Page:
• {\quad} Increase {w_e} by {\frac{n-1}{r_e \, k}}.

Claim 7 The values {\{ r_e/(n-1) \::\: e \in E \}} indeed form a probability distribution.

Proof: (of Theorem 6). How does the matrix {L_w} change during the {i}th iteration? The edge {e} is chosen with probability {\frac{r_e}{n-1}} and then {L_w} increases by {\frac{n-1}{r_e \cdot k} X_e}. Let {Z_i} be this random change in {L_w} during the {i}th iteration. So {Z_i} equals {\frac{n-1}{r_e \cdot k} X_e} with probability {\frac{r_e}{n-1}}. The random matrices {Z_1,\ldots,Z_k} are mutually independent and they all have this same distribution. Note that

\displaystyle {\mathrm E}[Z_i] ~=~ \sum_{e \in E} \frac{r_e}{n-1} \cdot \frac{n-1}{r_e \cdot k} X_e ~=~ \frac{1}{k} \sum_e X_e ~=~ \frac{L_G}{k}.

The final matrix {L_w} is simply {\sum_{i=1}^k Z_i}. To analyze this final matrix, we will use the Ahlswede-Winter inequality. All that we require is the following claim, which we prove later.

Claim 8 {Z_i \preceq (n-1) \cdot {\mathrm E}[Z_i]}.

We apply Corollary 2 from the previous lecture with {R=n-1}, obtaining

\displaystyle \begin{array}{rcl} {\mathrm{Pr}}\big[ (1-\epsilon) L_G \:\preceq\: L_w \:\preceq\: (1+\epsilon) L_G \big] &=& {\mathrm{Pr}}\Bigg[ (1-\epsilon) \frac{L_G}{k} \:\preceq\: \frac{1}{k} \sum_{i=1}^k Z_i \:\preceq\: (1+\epsilon) \frac{L_G}{k} \Bigg] \\ &\leq& 2n \cdot \exp\big( - \epsilon^2 k / 4 (n-1) \big) \\ &\leq& 2n \cdot \exp\big( - 2 \ln n \big) ~<~ 2/n. \end{array}

\Box

2. Appendix: Additional Proofs

Proof: (of Claim 7) First we check that the {r_e} values are non-negative. By the cyclic property of trace

\displaystyle \mathop{\mathrm{tr}}\,( X_e L_G^+ ) ~=~ \mathop{\mathrm{tr}}\,( x_e ^T L_G^+ x_e ) ~=~ x_e ^T L_G^+ x_e,

This is non-negative since {L_G^+ \succeq 0} because {L_G \succeq 0}. Thus {r_e \geq 0}. Next, note that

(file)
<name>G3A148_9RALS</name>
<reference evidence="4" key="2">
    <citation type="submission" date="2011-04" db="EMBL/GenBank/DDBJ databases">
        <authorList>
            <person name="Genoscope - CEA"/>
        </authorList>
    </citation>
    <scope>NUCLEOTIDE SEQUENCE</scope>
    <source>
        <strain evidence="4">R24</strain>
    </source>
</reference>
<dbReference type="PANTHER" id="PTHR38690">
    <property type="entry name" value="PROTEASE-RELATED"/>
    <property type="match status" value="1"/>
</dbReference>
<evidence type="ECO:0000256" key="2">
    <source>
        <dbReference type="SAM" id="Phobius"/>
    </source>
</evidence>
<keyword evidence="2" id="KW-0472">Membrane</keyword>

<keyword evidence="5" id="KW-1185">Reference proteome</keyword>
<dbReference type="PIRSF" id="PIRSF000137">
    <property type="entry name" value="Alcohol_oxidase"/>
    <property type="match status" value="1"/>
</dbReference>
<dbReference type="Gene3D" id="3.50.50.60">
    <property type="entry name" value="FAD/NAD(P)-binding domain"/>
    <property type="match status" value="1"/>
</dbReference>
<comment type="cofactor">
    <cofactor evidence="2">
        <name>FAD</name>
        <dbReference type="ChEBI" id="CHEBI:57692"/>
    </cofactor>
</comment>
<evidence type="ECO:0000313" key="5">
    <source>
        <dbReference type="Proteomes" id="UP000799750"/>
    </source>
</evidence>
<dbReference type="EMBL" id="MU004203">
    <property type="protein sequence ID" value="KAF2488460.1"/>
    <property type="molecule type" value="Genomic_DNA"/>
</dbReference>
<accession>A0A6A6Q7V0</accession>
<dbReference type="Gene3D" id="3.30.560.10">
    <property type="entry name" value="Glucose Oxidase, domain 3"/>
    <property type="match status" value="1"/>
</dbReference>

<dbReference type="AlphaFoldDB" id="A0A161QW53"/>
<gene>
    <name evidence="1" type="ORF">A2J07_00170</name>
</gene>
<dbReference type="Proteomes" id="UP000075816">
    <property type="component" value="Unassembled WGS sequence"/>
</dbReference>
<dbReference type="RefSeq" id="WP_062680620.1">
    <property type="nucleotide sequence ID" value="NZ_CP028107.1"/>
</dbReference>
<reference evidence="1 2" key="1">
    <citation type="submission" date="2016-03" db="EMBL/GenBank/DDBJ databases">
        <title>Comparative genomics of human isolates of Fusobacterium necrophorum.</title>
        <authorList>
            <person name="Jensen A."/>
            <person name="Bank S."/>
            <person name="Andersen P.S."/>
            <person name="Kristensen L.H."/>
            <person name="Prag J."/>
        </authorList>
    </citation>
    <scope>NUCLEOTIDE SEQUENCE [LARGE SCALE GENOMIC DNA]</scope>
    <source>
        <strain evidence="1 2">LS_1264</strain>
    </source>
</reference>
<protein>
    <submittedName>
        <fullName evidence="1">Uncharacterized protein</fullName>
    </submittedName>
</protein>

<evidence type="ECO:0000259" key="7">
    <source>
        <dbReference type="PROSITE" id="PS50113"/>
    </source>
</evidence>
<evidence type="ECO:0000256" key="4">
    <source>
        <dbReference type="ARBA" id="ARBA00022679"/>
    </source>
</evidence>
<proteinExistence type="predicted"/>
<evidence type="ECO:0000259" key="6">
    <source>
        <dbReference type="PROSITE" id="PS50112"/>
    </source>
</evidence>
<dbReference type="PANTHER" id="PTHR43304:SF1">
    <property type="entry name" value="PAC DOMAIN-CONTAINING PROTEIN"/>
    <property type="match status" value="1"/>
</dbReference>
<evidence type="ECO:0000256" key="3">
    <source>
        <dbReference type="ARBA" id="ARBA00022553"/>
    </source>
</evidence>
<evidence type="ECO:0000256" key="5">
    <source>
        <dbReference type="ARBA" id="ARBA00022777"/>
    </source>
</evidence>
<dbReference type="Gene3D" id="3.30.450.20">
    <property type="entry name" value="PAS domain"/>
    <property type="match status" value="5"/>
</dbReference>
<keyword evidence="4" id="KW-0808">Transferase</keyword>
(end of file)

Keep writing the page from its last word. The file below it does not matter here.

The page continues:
\displaystyle \sum_e \mathop{\mathrm{tr}}\,( X_e L_G^+ ) ~=~ \mathop{\mathrm{tr}}\,( \sum_e X_e L_G^+ ) ~=~ \mathop{\mathrm{tr}}\,( L_G L_G^+ ) ~=~ \mathop{\mathrm{tr}}\,( I_{\mathrm{im}~L_G} ),

where {I_{\mathrm{im}~L_G}} is the orthogonal projection onto the image of {L_G}. The image has dimension {n-1} by Fact 5, and so

\displaystyle \sum_e r_e ~=~ \frac{1}{n-1} \sum_e \mathop{\mathrm{tr}}\,( X_e L_G^+ ) ~=~ \frac{1}{n-1} \mathop{\mathrm{tr}}\,( I_{\mathrm{im}~L_G} ) ~=~ 1.

\Box

Proof: (of Claim 8). The maximum eigenvalue of a positive semi-definite matrix never exceeds its trace, so

\displaystyle \lambda_{\mathrm{max}}( L_G^{+/2} \cdot X_e \cdot L_G^{+/2} ) ~\leq~ \mathop{\mathrm{tr}}\,( L_G^{+/2} \cdot X_e \cdot L_G^{+/2} ) ~=~ r_e.

By Fact 8 in the Notes on Symmetric Matrices,

\displaystyle L_G^{+/2} \cdot X_e \cdot L_G^{+/2} ~\preceq~ r_e \cdot I.

So, by Fact 4 in the Notes on Symmetric Matrices, for every vector {v},

\displaystyle v ^T \frac{L_G^{+/2} \cdot X_e \cdot L_G^{+/2}}{r_e} v ~\leq~ v ^T v.

Now let us write {v=v_1 + v_2} where {v_1 = I_{\mathrm{im}~L_G} \, v} is the projection onto the image of {L_G} and {v_2 = I_{\mathrm{ker}~L_G} \, v} is the projection onto the kernel of {L_G}. Then {L_G \, v = 0} and {L_G^{+/2} \, v = 0}. So

\displaystyle \begin{array}{rcl} v ^T \frac{L_G^{+/2} \cdot X_e \cdot L_G^{+/2}}{r_e} v &=& v_1 ^T \frac{L_G^{+/2} \cdot X_e \cdot L_G^{+/2}}{r_e} v_1 ~+~ \underbrace{v_2 ^T \frac{L_G^{+/2} \cdot X_e \cdot L_G^{+/2}}{r_e} v_2}_{=0} \\ &=& v_1 ^T \frac{L_G^{+/2} \cdot X_e \cdot L_G^{+/2}}{r_e} v_1 \\ &\leq& v_1 ^T v_1 ~=~ v ^T I_{\mathrm{im}~L_G} v. \end{array}

Since this holds for every vector {v}, Fact 4 in the Notes on Symmetric Matrices again implies

\displaystyle \frac{L_G^{+/2} \cdot X_e \cdot L_G^{+/2}}{r_e} ~\preceq~ I_{\mathrm{im}~L_G}.

Since {\mathrm{im}~X_e \subseteq \mathrm{im}~L_G}, Claim 16 in the Notes on Symmetric Matrices shows this is equivalent to

\displaystyle \frac{n-1}{r_e \cdot k} X_e ~\preceq~ \frac{n-1}{k} L_G.

This completes the proof of the claim. \Box